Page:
Since the beginning of the pandemic we have been expecting a 'swoosh shape' recovery, similar to Nike’s logo.
The idea was that the restrictions would trigger a short collapse in economic activity – a shorter but much steeper contraction in GDP than in 'run of the mill' recessions – followed by an equally spectacular rebound when the economy reopens as consumers and businesses catch up on spending.
The third phase would be a gradual return to a more sedate growth rate, as the catch-up fades and the economy returns to trend.
Two elements could make this third phase even more mediocre: the possibility that the need to digest the increase in debt during the pandemic peak would force businesses to start a protracted phase of financial consolidation, and the possibility that economic policy would tighten to deal with the crisis legacy. We are still comfortable with this overall shape. We expect world growth to reach 4.1 per cent in 2022, a decent pace but below 2021’s 5.2 per cent.
Of the two downside risks, one seems to be firmly kept at bay; the rebound in corporate profitability in 2021, and the fact that many corporates kept the funds they raised (often from state-sponsored schemes) as cash on deposits have kept corporate finances healthier than feared. However, what we had underestimated was the magnitude of the rebound in consumer prices triggered by the 'decompression' of the global economy.
This decompression happened because many businesses, in anticipation of a deeper or more prolonged recession, cut back their orders to suppliers, those suppliers did the same, and may also have reduced staffing levels. So when the economic recovery happened at a faster and steeper pace than expected, there was a huge shortage of supply, which contributed to the present, very high levels of supply side inflation we are seeing.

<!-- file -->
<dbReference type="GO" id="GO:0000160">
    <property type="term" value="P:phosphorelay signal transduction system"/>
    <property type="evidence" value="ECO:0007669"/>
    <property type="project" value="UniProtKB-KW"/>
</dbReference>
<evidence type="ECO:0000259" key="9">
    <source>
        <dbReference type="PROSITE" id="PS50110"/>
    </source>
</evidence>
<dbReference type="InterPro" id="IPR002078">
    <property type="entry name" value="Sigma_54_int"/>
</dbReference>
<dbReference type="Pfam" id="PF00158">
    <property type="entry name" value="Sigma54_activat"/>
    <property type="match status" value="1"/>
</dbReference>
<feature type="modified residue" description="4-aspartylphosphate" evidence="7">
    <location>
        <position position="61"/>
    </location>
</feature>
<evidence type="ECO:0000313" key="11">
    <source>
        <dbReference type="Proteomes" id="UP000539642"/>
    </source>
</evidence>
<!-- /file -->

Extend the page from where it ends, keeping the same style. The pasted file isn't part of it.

While we continue to think we will see some price deceleration in 2022, some central banks – in particular in the emerging world, but not only there – do not want to take risks, and a quicker-than-expected tightening could dampen demand in the second half of next year.
But before we get there, we unfortunately need to spend some time on the possibility the pandemic continues to affect the recovery’s trajectory, given the emergence of the Omicron variant. What we have learned from the past two years is that our economies are getting better at dealing with Covid waves.
At each new wave, the impact on GDP was shallower. To some extent this reflects the higher level of preparation of the corporate sector. The communication systems have been tested and retested for phases of generalised hybrid working modes. But probably more profoundly the advent of vaccines has made it possible in many countries to move away from indiscriminate lockdowns and massive impact on economic activity to impose pass systems where access to certain services – which can thus continue to operate at fairly high capacity – is made conditional on an individual's vaccine status.